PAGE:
Burkina Faso forces, militants execute dozens of civilians: HRW

Thousands of people have fled their homes as a result of militant attacks and reprisals by Burkinabe forces. (File/AFP)
Updated 22 March 2019
0

Burkina Faso forces, militants execute dozens of civilians: HRW

  • Burkina Faso has seen a sharp rise in extremist attacks in the past three months
  • All the violence occurred near the northern borders with Mali and Niger, between April 2018 and January 2019

OUAGADOUGOU: Burkina Faso security forces have summarily executed more than 115 civilians since mid-last year during operations against militants who themselves have killed over a third of that number, Human Rights Watch (HRW) said on Friday.
Burkina Faso has seen a sharp rise in extremist attacks in the past three months, as militant groups seek to increase their influence across the Sahel.
A Burkinabe government spokesman declined to comment, but said authorities would issue a statement shortly. None of the multiple militant groups operating in Burkina Faso could be reached for comment.
HRW documented “the execution by Burkinabe security forces of over 115 men accused of supporting or harboring the armed Islamists,” as well as 42 killings carried out by militants of suspected government collaborators.
All the violence occurred near the northern borders with Mali and Niger, between April 2018 and January 2019.
“Scores of people have been murdered,” Corinne Dufka, Sahel director at Human Rights Watch, said. “Villagers are living in fear as both armed Islamists and government forces have demonstrated utter disregard for human life.”
Burkina Faso has become the latest focal point for a determined regional militant campaign, seven years after well-armed extremists took over northern Mali in 2012, prompting the French to intervene the following year to push them back.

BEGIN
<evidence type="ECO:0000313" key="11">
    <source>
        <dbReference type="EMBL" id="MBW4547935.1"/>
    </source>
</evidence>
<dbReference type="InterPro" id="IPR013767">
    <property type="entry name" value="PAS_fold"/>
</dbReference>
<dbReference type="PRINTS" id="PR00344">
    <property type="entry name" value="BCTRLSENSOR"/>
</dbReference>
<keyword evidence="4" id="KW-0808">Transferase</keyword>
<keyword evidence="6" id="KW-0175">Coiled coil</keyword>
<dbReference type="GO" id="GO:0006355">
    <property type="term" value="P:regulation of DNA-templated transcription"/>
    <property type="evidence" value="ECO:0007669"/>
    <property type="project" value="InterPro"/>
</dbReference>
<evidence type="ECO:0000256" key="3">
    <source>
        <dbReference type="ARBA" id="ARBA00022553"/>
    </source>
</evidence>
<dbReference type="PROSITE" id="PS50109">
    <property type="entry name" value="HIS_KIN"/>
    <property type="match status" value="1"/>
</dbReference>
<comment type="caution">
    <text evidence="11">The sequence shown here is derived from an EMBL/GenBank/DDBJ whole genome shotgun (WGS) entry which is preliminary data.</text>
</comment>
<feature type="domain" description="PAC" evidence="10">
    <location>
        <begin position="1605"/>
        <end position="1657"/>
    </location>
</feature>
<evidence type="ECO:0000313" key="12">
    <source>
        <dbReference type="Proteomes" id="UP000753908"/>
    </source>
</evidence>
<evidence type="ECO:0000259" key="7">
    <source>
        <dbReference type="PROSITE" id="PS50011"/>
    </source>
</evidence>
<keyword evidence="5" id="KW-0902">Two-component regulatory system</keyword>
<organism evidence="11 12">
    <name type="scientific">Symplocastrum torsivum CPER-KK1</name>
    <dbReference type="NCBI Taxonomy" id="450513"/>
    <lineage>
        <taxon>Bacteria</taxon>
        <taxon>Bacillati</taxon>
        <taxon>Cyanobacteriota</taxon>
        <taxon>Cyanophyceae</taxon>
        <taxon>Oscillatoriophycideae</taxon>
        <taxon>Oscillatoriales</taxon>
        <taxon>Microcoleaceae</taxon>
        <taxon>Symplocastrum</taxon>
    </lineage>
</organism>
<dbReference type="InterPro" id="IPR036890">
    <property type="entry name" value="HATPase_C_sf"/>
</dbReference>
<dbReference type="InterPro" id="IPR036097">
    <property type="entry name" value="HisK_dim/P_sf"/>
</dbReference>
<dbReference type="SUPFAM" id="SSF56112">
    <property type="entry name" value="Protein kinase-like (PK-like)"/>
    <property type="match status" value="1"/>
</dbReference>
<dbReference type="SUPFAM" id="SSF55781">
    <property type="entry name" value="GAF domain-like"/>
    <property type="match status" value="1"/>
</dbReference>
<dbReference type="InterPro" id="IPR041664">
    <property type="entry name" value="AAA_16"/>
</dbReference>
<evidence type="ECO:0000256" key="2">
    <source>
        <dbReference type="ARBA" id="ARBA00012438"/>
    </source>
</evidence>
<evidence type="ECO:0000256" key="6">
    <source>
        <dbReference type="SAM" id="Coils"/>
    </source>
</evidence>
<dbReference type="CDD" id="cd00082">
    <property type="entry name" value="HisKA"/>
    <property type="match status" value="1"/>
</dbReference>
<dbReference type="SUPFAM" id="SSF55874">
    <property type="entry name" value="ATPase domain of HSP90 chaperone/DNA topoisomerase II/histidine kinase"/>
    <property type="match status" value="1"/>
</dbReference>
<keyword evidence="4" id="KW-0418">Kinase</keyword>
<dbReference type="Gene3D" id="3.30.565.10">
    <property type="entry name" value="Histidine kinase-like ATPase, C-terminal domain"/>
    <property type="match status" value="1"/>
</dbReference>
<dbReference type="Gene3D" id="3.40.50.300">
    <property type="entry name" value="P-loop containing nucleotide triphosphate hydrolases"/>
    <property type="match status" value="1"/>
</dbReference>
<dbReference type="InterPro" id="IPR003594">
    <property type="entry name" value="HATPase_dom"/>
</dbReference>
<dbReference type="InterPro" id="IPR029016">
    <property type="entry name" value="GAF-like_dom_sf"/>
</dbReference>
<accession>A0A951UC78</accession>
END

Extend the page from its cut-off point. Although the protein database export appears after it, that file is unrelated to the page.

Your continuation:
However, any evidence of reprisals would present an uncomfortable dilemma for Western allies such as France and the United States: backing security forces in countries such as Burkina Faso is key to containing the militant threat, but that support is meant to be conditional on respect for human rights.
Burkina declared a state of emergency in several provinces in December following an attack by an Al-Qaeda-linked group. The state of emergency was extended by six months in January after an dozens died in ethnic violence triggered by the suspected militant killing of a traditional ruler.
Thousands of people have fled their homes as a result of militant attacks and reprisals by Burkinabe forces.
According to the HRW report, in the village of Gasseliki, about 230 km north of the capital Ouagadougou, militants killed 12 people.
“They kicked the door in, went room to room and found us hiding,” the report quoted a witness as saying. Reprisals by security forces were mostly carried out by a detachment of about 100 gendarmes, or military police, based in the town of Arbinda, since late August, it said.
Most were from the Fulani ethnic group, whom the militants have targeted heavily for recruitment.
Earlier this month, Burkina Faso acknowledged accusations of abuse, saying the army was committed to human rights and that it “investigations are ongoing into the facts.”


16 dead in crush at Madagascar independence day rally

Updated 50 min 34 sec ago
0

16 dead in crush at Madagascar independence day rally

  • The accident occurred outside Mahamasina Stadium, where several thousand people had gathered for a concert following the traditional military parade held to mark National Day

ANTANANARIVO: At least 16 people were crushed to death and dozens injured in Madagascar on Wednesday at a stadium hosting national independence day celebrations in the capital Antananarivo.
The bodies of sixteen victims, including three children, were stored at the mortuary of HJRA hospital in the city, AFP journalists said.
Hospital director Oliva Alison Rakoto had earlier reported 15 dead and 80 wounded.
According to witnesses at the hospital, the accident occurred in the afternoon outside the Mahamasina stadium, where several thousand people had gathered for a concert following the traditional military parade held to mark the national holiday.
At the end of a military parade, security forces opened the gates to allow spectators to leave the enclosure, causing the crowd to mass outside the stadium, witnesses said.
The police then immediately closed the gates and blocked the crowd, witnesses said, causing a deadly pile up.
“When the organizers opened the gate, we were in the front row, in the queue,” said Jean Claude Etienne Rakotoarimanana, 29, who suffered bruises from the crush.
“Suddenly people ran to get in front of us. They shoved us, some even punched us and pulled us,” he added, saying he then fainted.
In September 2018, a deadly crush killed one person and injured 30 people in similar circumstances at the entrance of the same stadium during a football match between Madagascar and Senegal.